If you’re an Alabama resident, and you wish to fight this measure, make sure to vote “no” this November. If you don’t live in the state, but still want to help, consider supporting pro-choice organization NARAL, and their efforts to battle this disturbing amendment.
ARKANSAS VOTER ID AMENDMENT
Voting rights are under siege in Arkansas this year, and voting rights groups are already laying groundwork for a fight against the Arkansas Voter ID Amendment, included on the state’s ballot this year.
The amendment would add voting qualifications to the state’s constitution, and require voters to show picture ID before voting. Voter ID laws like this are notorious attempts to suppress vulnerable segments of society, by targeting groups who often lack state-issued identification, including the elderly, the disabled, low-income individuals, and minority voters.
Arkansas voters opposed to the amendment should vote “no,” this November. For out-of-state Americans looking to join the fight, the ACLU of Arkansas is a great place to start.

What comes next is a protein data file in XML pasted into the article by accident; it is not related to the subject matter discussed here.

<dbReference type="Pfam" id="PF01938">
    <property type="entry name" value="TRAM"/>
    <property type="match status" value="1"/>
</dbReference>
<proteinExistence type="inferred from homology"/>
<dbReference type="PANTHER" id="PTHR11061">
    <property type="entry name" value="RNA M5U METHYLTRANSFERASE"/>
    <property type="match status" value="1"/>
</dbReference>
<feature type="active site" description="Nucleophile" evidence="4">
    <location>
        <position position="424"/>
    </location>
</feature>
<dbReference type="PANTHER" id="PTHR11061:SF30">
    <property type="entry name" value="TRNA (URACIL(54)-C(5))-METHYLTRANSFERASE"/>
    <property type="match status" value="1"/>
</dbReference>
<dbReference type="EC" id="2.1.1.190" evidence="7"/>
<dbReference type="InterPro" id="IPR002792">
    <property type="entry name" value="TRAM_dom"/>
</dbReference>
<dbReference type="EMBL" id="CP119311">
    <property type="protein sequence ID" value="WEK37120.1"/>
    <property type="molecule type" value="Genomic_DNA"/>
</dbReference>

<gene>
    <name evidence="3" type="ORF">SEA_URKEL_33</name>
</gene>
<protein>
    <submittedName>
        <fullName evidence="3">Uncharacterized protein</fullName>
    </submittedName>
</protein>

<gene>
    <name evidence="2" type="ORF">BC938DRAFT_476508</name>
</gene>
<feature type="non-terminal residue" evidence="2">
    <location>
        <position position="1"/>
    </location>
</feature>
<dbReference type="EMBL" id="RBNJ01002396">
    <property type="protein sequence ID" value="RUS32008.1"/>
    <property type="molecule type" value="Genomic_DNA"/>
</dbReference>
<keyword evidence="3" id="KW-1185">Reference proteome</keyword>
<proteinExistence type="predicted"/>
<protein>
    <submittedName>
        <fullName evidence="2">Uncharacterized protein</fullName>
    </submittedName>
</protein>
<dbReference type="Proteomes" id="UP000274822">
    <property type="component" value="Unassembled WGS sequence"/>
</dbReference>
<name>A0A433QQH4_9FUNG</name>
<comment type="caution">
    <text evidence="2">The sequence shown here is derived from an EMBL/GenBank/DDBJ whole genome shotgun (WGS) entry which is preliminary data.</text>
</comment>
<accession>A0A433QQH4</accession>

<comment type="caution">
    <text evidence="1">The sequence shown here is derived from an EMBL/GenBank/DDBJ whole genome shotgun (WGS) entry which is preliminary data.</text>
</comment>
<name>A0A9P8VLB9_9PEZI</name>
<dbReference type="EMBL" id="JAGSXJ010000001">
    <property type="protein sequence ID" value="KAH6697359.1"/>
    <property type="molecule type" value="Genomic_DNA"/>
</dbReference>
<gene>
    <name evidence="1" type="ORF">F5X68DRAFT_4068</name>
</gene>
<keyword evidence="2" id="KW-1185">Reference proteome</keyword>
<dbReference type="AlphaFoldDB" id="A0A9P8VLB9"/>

MASSACHUSETTS TRANSGENDER ANTI-DISCRIMINATION VETO REFERENDUM
In a liberal-leaning place like Massachusetts, it may be tempting to assume that LGBTQ rights will always be safely protected by state laws. But this fall, transgender rights will be under attack in the New England state. A measure entitled The Massachusetts Transgender Anti-Discrimination Veto Referendum will be on the state’s 2018 ballot, and the rights of transgender individuals across the state will be at stake.
The measure is lead by opponents to Senate Bill 2407, a law supporting transgender equality that passed Massachusetts State Legislature in July 2016. A vote for “yes” is a vote to uphold this legislation, ensuring continued protections for transgender individuals across the state. But a vote for “no,” is a vote to repeal this important law, making it legal to discriminate against transgender individuals in public places including hotels, restaurants and stores.
To join the effort, head to Freedom Massachusetts, the organization leading the fight against transgender discrimination in the state.
NEVADA SALES TAX EXEMPTION FOR FEMININE HYGIENE PRODUCTS MEASURE